Marshall Benjamin, Cinvy Anggriani, Vico Andriano Andreas & Michael Victor Sianipar
In December 2003, the Jakarta administration passed a now infamous regulation on vehicle occupancy along key thoroughfares in the city center.
The regulation, which became known as the “three-in-one” rule, requires all cars entering the streets in question during the morning and evening rush hours to have at least three occupants. Otherwise, the driver faces a fine.
The regulation was intended to encourage carpooling, thereby helping ease the city’s chronic traffic congestion. What it led to, instead, was a thriving industry involving people of all ages flagging down cars to offer to make up the passenger numbers — for a fee.
The job description for these people, known as three-in-one jockeys, is simply to stay in the car until the driver has exited the three-in-one zone, when they get paid and go back to waving down other cars.
The jockeys operate openly, lining up by the dozens along the various arterial roads leading to the three-in-one streets, even though the practice could theoretically see them fined Rp 1 million to Rp 12 million ($110 to $1,300) or jailed for a month to a year.
Udar Pristono, the head of the Jakarta Transportation Office, concedes that their presence is a sign of the failure of the vehicle occupancy regulation. “The jockeys are a consequence of the three-in-one rule,” he tells the Jakarta Globe.
He accuses them of causing public disorder by flagging down cars in the middle of the street and points out that under a 2007 city bylaw, they can be arrested by the traffic police or the city’s Public Order Agency (Satpol PP).
Yet enforcement of the bylaw is virtually nonexistent. First Insp. Kusnadi, who regularly monitors traffic along Jalan Gatot Subroto, one of the three-in-one streets, agrees that the jockeys make traffic worse but claims not to know how to stop them.
“What the three-in-one jockeys are doing is illegal, but I don’t know the exact rules that the government has on them,” he says.
Most traffic officers overlook the jockeys, but once in a while raids are carried out to scare them off the streets.
Nurdiansyah, a 16-year-old jockey, was once nabbed by the police yet still managed to stay out of jail. “I was arrested and brought to the police station to serve a seven-day detention,” he says. “But I didn’t go to jail because my mother bailed me out for Rp 200,000.” Soon after his release, he went back to jockeying.
Yani, who has been jockeying for the past four years, says that while the pay can be good, it is anything but steady.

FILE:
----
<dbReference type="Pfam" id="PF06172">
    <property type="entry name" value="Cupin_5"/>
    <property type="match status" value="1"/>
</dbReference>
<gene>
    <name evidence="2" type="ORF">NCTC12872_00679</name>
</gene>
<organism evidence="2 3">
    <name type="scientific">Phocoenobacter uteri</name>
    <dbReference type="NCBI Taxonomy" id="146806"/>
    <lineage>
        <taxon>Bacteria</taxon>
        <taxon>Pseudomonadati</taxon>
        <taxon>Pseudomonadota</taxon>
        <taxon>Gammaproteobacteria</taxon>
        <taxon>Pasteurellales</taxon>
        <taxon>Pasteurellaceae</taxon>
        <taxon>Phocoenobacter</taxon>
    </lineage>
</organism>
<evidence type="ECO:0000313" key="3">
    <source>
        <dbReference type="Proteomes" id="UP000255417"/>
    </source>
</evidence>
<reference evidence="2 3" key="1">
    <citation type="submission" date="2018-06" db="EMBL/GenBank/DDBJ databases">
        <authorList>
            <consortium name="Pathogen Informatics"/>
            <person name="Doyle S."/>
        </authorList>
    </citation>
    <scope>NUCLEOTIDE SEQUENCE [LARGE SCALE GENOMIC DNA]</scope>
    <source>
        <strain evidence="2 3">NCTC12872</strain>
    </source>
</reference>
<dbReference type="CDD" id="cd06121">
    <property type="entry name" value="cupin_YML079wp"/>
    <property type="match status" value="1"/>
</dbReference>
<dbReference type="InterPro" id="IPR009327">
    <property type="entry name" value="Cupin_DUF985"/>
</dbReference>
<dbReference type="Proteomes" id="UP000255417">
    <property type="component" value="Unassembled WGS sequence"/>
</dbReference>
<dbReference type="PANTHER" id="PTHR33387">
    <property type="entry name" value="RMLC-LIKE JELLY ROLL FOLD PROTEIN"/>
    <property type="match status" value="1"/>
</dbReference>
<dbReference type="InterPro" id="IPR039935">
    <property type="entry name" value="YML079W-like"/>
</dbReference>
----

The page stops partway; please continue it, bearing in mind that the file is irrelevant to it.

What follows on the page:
“In the morning rush hour I can get three cars and make Rp 10,000 to Rp 15,000 from each driver,” she says.
“But in the evening I might not even get a single customer. Some days I make Rp 50,000, other days I get nothing.”
Just as unregulated as the jockeys and even more ubiquitous are Jakarta’s ojeks, the motorcycle taxis notorious for weaving dangerously through traffic, riding on the sidewalk and taking up entire lanes of traffic as they wait for passengers beneath overpasses and footbridges.
Udar says that like the three-in-one jockeys, ojeks represent another community solution to the traffic problem. “They’re certainly not regulated under any laws, like bajaj [motorized trishaw],” he says.
Because ojeks are not categorized as public transportation, passengers riding them who are injured in traffic accidents are not eligible for the insurance provided by the state. “So if people choose to use them, they’re doing so at their own risk,” Udar says.
The drivers are also not eligible for coverage under the government’s social security scheme for workers.
But with traffic in Jakarta typically moving no faster than 20 kilometers an hour, residents say the agile ojeks are essential for getting around quickly.
Susan, who travels by ojek regularly, says she prefers it to other forms of public transportation because it’s faster. And because she is the passenger, she feels she doesn’t have to wear a helmet — an offense for which the driver, and not her, could be fined.
Many ojek drivers are resistant to efforts to regulate the practice. Jaenal, one such driver, argues this would mean having to apply for public transportation operating permits and other paperwork.
He says it could be difficult for many drivers to meet the administrative requirements as many lack a driver’s license.
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